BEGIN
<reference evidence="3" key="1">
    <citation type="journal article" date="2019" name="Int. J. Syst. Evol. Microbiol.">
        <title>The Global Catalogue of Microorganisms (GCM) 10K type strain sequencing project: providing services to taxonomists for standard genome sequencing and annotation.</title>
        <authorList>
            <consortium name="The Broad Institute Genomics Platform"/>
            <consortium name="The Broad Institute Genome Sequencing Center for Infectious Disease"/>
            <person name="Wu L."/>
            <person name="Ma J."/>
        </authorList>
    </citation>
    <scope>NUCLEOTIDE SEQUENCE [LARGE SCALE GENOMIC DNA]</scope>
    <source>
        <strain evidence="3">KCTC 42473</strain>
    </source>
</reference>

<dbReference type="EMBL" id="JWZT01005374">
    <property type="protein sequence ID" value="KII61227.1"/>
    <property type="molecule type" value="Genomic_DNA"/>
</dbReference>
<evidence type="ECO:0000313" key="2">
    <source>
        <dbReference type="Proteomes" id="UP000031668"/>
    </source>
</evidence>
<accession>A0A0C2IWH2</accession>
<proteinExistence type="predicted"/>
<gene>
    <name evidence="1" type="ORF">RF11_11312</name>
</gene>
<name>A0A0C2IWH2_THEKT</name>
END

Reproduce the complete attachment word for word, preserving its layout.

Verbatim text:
<reference evidence="3" key="1">
    <citation type="journal article" date="2019" name="Int. J. Syst. Evol. Microbiol.">
        <title>The Global Catalogue of Microorganisms (GCM) 10K type strain sequencing project: providing services to taxonomists for standard genome sequencing and annotation.</title>
        <authorList>
            <consortium name="The Broad Institute Genomics Platform"/>
            <consortium name="The Broad Institute Genome Sequencing Center for Infectious Disease"/>
            <person name="Wu L."/>
            <person name="Ma J."/>
        </authorList>
    </citation>
    <scope>NUCLEOTIDE SEQUENCE [LARGE SCALE GENOMIC DNA]</scope>
    <source>
        <strain evidence="3">KCTC 42473</strain>
    </source>
</reference>

<dbReference type="EMBL" id="JWZT01005374">
    <property type="protein sequence ID" value="KII61227.1"/>
    <property type="molecule type" value="Genomic_DNA"/>
</dbReference>
<evidence type="ECO:0000313" key="2">
    <source>
        <dbReference type="Proteomes" id="UP000031668"/>
    </source>
</evidence>
<accession>A0A0C2IWH2</accession>
<proteinExistence type="predicted"/>
<gene>
    <name evidence="1" type="ORF">RF11_11312</name>
</gene>
<name>A0A0C2IWH2_THEKT</name>